Tuesday, January 30, 2007

A Super Commercial: Be Like Mike

Unless you live under a rock, you know that this weekend is the Super Bowl. But did you know that there will be two games being played on Sunday? There's the game on the field of course, but the other game being played is for your advertising dollar. Super Bowl Sunday is like, uhhh, the Super Bowl of commercials. Man, I should work in the advertising industry to be able to come up with a line like that one, eh? The best (which is debatable) and most expensive (which is not) commercials will vie for our attention on Sunday as we root for Da Bears or The Colts. Advertisers are willing to shell out obscene amounts of money to have their spot run during the big game, a cost running as high as $2.6 million this year, up slightly from $2.5 million last year.

Is it worth it? Do you remember any of the Super Bowl spots that ran last year? I think I remember the one with the emasculated husband, and the one with the big bosomed bimbos. Wait a sec, that could have been all of them. Seriously though, I remember one or two, there's always the Budweiser Clydesdale commercial, and I think there was another one with a bunch of twentysomething dumb guys for Bud Light praying to a revolving refrigerator. Other than that, I think I was too busy manning the grill to pay attention. (I make a mean chicken wrapped in bacon.)

So all of this talk of commercials got me to thinking about what commercials do work? What commercials leave an indelible mark on our society? A spot that positively inspires, one that doesn't leave us with an insipid catchphrase that eventually will be used on a flashback edition of Trivial Pursuit as an answer to a question. I came up with one, Gatorade's 1991 commercial featuring His Airness himself, Michael Jordan in "Be Like Mike."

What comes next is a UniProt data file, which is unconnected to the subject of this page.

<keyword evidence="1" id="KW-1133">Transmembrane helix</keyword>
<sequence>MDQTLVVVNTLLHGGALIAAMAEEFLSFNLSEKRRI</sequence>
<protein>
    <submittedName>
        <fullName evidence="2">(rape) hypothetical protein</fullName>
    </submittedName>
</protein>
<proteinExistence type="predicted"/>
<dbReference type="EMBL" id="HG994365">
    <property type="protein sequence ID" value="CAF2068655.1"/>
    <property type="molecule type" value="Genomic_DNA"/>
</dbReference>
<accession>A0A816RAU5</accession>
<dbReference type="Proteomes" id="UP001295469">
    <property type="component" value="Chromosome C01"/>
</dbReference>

Oh, and by the way? It wasn't even a Super Bowl commercial. Go figure.

Instead, it was a perfect advertising campaign featuring an athlete who at the time was at the peak of his game on the court and off. It inspired the viewer to greatness through using their product. Thankfully, their spokeman's image remained untarnished throughout the years. Although Jordan recently filed for divorce and his gambling problems raised questions, it's legacy remained in tact. And that is a testament to a good commercial campaign. Try to remember this on Sunday when you sit through the farting animals, Paris Hilton and Kevin Federline, and of course the thing sandwiched between it all, the game itself.

For a really interesting article on the history of the "Be Like Mike" campaign read "
How Gatorade Turned the Science of Sweat into a Cultural Phenomenon" by Darren Rovell. Fascinating stuff.

For Your Consideration:
Teknoe - (I Wanna) Be Like Mike (Original Version) Mp3

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